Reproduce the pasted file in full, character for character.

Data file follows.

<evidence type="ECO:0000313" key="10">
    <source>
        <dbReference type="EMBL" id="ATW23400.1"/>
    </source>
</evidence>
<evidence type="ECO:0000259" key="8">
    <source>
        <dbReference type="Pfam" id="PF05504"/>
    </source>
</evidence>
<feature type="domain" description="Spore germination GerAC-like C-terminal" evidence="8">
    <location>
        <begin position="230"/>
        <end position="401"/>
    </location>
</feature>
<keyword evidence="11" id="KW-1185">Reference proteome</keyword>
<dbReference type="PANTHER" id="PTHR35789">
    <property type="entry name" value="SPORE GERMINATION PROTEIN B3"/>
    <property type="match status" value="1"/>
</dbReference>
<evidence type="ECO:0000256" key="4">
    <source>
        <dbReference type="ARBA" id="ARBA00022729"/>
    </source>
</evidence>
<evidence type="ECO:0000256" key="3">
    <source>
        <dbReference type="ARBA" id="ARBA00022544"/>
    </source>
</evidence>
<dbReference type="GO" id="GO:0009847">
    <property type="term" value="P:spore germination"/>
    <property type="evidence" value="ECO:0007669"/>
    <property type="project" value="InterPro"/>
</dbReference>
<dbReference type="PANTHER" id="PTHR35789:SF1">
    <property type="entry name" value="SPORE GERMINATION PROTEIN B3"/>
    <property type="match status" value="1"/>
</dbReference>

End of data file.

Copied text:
<evidence type="ECO:0000313" key="10">
    <source>
        <dbReference type="EMBL" id="ATW23400.1"/>
    </source>
</evidence>
<evidence type="ECO:0000259" key="8">
    <source>
        <dbReference type="Pfam" id="PF05504"/>
    </source>
</evidence>
<feature type="domain" description="Spore germination GerAC-like C-terminal" evidence="8">
    <location>
        <begin position="230"/>
        <end position="401"/>
    </location>
</feature>
<keyword evidence="11" id="KW-1185">Reference proteome</keyword>
<dbReference type="PANTHER" id="PTHR35789">
    <property type="entry name" value="SPORE GERMINATION PROTEIN B3"/>
    <property type="match status" value="1"/>
</dbReference>
<evidence type="ECO:0000256" key="4">
    <source>
        <dbReference type="ARBA" id="ARBA00022729"/>
    </source>
</evidence>
<evidence type="ECO:0000256" key="3">
    <source>
        <dbReference type="ARBA" id="ARBA00022544"/>
    </source>
</evidence>
<dbReference type="GO" id="GO:0009847">
    <property type="term" value="P:spore germination"/>
    <property type="evidence" value="ECO:0007669"/>
    <property type="project" value="InterPro"/>
</dbReference>
<dbReference type="PANTHER" id="PTHR35789:SF1">
    <property type="entry name" value="SPORE GERMINATION PROTEIN B3"/>
    <property type="match status" value="1"/>
</dbReference>